NEW YORK (GenomeWeb News) – The mergers and acquisitions market in the omics tools and molecular diagnostics space continues to be soft as the number of deals fell 11 percent year over year during the first half of 2013.
In the first half of the year, 24 deals were either completed or announced, down from 27 in the first half of 2012 and down from 28 from the second half of 2012. The figures include only those transactions in which the whole of a company was acquired. Not included were deals in which only divisions or assets exchanged hands.
The downtick continues a trend that began in the second half of 2011 when concerns about government funding for scientific research and other macroeconomic factors chilled M&A activity. Since then, a sluggish global economy, which includes ongoing economic challenges in Europe, and most recently sequestration in the US have kept M&A activity low.
Earlier this week, investment bank Mizuho Securities released results from a survey indicating that the academic end market remains the worst in the life science tools space, though there are signs of stabilization. According to the survey, among the respondents who receive US government funding, more than half said that sequestration would reduce their spending for the rest of 2013.
During company earnings conference calls for the first quarter earlier this year, executives at a number of omics tools/MDx firms also said that they anticipated the full brunt of the effects of sequestration to hit their businesses throughout the remainder of 2013 since the cuts didn't take effect until the beginning of March.
For example, Brad Crutchfield, president of the Life Science Group at Bio-Rad Laboratories, said during his firm's Q1 earnings conference call that "nobody believes that this is going to be a short-term thing. This is something that will probably go through 2014 as far as [a] somewhat across the board 6 to 8 percent cut."
Such sentiments don't bode well for M&A opportunities as the academic market is a crucial revenue generator for many firms. With instability in the academic market, potential buyers may be reluctant to pursue deals that may be near-term revenue drains. As Gary Kurtzman, a managing director at private equity and venture capital firm Safeguard Scientifics, told GenomeWeb Daily News in December, today's environment is one in which potential purchasers are focused on the bottom line, and for deals to be considered, they need to be accretive very quickly.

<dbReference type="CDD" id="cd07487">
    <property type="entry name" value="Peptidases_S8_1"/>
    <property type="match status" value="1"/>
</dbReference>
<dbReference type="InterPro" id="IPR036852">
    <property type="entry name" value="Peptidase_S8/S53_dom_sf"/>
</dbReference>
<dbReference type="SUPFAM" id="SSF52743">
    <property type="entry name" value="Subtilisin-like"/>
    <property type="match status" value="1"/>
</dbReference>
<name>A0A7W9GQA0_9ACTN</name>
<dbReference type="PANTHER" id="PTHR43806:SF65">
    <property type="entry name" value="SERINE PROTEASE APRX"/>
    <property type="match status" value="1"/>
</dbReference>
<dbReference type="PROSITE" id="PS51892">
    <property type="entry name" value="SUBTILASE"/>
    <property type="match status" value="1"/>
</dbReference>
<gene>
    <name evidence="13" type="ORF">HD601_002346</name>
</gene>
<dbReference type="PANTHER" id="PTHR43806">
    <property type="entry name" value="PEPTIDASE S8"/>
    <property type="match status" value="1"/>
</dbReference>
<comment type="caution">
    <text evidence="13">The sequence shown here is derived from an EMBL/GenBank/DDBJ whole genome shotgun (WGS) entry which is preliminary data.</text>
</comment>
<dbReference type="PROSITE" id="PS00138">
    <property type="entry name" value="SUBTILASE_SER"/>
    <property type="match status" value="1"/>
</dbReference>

Most of the deals in H1 2013 were tuck-in buys meant to complement existing capabilities or technologies. However, one blockbuster deal was announced, Thermo Fisher Scientific's $13.6 billion purchase of Life Technologies, which followed months of reports that Life Tech was seeking a buyer. When the deal is completed, which is expected to happen in early 2014, it would launch Thermo Fisher into the next-generation sequencing space.
For its own part, Life Tech remained a busy buyer and built on four acquisitions done in the second half of 2012 by nabbing three firms in the first half of the year: Dutch protein purification company BAC, South Korean reagents distributor KDR Biotech, and South Korean instrument distributor Life Science Korea.
Aside from the pending Thermo Fisher-Life Tech deal, another notable acquisition was Illumina's buy of Verinata for up to $450 million, a move that springs Illumina into the non-invasive prenatal diagnostic testing space and in competition with companies such as Ariosa Diagnostics, Natera, and the market leader Sequenom.
The implications of the deal for Sequenom were especially intriguing, and after the transaction was announced in January, Sequenom's CEO Harry Hixson said at an investor conference that he was "puzzled" by the deal, which complicates the relationship between the two firms. Illumina has been the exclusive supplier of sequencing platforms to Sequenom for its MaterniT21 Plus test.
Last year, Illumina was the target of an attempted hostile acquisition by Roche. This year, it was Illumina's turn as the acquirer, and the day after announcing its Verinata purchase, Illumina said that it was buying long-read sequencing technology company Moleculo.
Illumina also pursued Complete Genomics after BGI and Complete Genomics announced their merger last September. It dropped its bid in January, though, after the BGI-Complete Genomics deal got approval from the Federal Trade Commission. That deal was completed in March.
Other deals of note the past six month include Qiagen's purchase of Ingenuity Systems for 105 million; Bio-Rad's buy of AbD Serotec for $70 million; Quidel's acquisition of BioHelix for $10 million and milestones; and the mergers of Mobidiag, Amplidiag, and Genewave to create a new molecular diagnostics shop, also called Mobidiag.